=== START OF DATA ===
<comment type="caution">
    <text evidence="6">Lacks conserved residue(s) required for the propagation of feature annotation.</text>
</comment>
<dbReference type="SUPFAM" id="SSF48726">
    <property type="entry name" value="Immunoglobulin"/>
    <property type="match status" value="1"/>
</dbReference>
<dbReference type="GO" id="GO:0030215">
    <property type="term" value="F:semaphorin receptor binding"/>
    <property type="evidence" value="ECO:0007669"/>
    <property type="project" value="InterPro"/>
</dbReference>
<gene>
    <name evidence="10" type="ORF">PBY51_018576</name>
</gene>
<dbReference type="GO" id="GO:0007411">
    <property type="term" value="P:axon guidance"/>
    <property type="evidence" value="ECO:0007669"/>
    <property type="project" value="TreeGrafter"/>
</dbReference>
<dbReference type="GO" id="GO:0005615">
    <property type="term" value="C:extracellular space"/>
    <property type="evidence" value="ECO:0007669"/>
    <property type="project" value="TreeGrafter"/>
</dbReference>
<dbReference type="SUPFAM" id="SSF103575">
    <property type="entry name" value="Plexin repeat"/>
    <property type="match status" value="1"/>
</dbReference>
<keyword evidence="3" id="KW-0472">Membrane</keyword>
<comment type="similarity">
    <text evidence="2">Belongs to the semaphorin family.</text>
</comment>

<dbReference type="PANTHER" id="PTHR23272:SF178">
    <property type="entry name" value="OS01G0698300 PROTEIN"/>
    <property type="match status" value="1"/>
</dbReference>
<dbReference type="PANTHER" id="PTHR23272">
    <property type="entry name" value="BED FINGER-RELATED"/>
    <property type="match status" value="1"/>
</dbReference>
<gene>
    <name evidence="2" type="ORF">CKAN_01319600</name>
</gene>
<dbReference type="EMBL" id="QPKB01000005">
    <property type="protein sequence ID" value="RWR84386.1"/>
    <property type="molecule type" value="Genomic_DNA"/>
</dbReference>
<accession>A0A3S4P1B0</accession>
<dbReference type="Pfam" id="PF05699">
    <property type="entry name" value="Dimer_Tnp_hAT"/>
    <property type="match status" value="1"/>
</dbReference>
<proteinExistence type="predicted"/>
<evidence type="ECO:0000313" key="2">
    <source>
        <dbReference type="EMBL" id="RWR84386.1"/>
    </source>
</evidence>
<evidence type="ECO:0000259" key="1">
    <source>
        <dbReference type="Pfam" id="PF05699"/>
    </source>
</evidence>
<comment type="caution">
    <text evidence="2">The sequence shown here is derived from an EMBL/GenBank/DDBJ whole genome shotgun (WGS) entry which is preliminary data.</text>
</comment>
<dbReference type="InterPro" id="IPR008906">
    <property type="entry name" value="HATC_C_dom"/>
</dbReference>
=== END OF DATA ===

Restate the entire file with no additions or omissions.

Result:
<comment type="caution">
    <text evidence="6">Lacks conserved residue(s) required for the propagation of feature annotation.</text>
</comment>
<dbReference type="SUPFAM" id="SSF48726">
    <property type="entry name" value="Immunoglobulin"/>
    <property type="match status" value="1"/>
</dbReference>
<dbReference type="GO" id="GO:0030215">
    <property type="term" value="F:semaphorin receptor binding"/>
    <property type="evidence" value="ECO:0007669"/>
    <property type="project" value="InterPro"/>
</dbReference>
<gene>
    <name evidence="10" type="ORF">PBY51_018576</name>
</gene>
<dbReference type="GO" id="GO:0007411">
    <property type="term" value="P:axon guidance"/>
    <property type="evidence" value="ECO:0007669"/>
    <property type="project" value="TreeGrafter"/>
</dbReference>
<dbReference type="GO" id="GO:0005615">
    <property type="term" value="C:extracellular space"/>
    <property type="evidence" value="ECO:0007669"/>
    <property type="project" value="TreeGrafter"/>
</dbReference>
<dbReference type="SUPFAM" id="SSF103575">
    <property type="entry name" value="Plexin repeat"/>
    <property type="match status" value="1"/>
</dbReference>
<keyword evidence="3" id="KW-0472">Membrane</keyword>
<comment type="similarity">
    <text evidence="2">Belongs to the semaphorin family.</text>
</comment>

<dbReference type="PANTHER" id="PTHR23272:SF178">
    <property type="entry name" value="OS01G0698300 PROTEIN"/>
    <property type="match status" value="1"/>
</dbReference>
<dbReference type="PANTHER" id="PTHR23272">
    <property type="entry name" value="BED FINGER-RELATED"/>
    <property type="match status" value="1"/>
</dbReference>
<gene>
    <name evidence="2" type="ORF">CKAN_01319600</name>
</gene>
<dbReference type="EMBL" id="QPKB01000005">
    <property type="protein sequence ID" value="RWR84386.1"/>
    <property type="molecule type" value="Genomic_DNA"/>
</dbReference>
<accession>A0A3S4P1B0</accession>
<dbReference type="Pfam" id="PF05699">
    <property type="entry name" value="Dimer_Tnp_hAT"/>
    <property type="match status" value="1"/>
</dbReference>
<proteinExistence type="predicted"/>
<evidence type="ECO:0000313" key="2">
    <source>
        <dbReference type="EMBL" id="RWR84386.1"/>
    </source>
</evidence>
<evidence type="ECO:0000259" key="1">
    <source>
        <dbReference type="Pfam" id="PF05699"/>
    </source>
</evidence>
<comment type="caution">
    <text evidence="2">The sequence shown here is derived from an EMBL/GenBank/DDBJ whole genome shotgun (WGS) entry which is preliminary data.</text>
</comment>
<dbReference type="InterPro" id="IPR008906">
    <property type="entry name" value="HATC_C_dom"/>
</dbReference>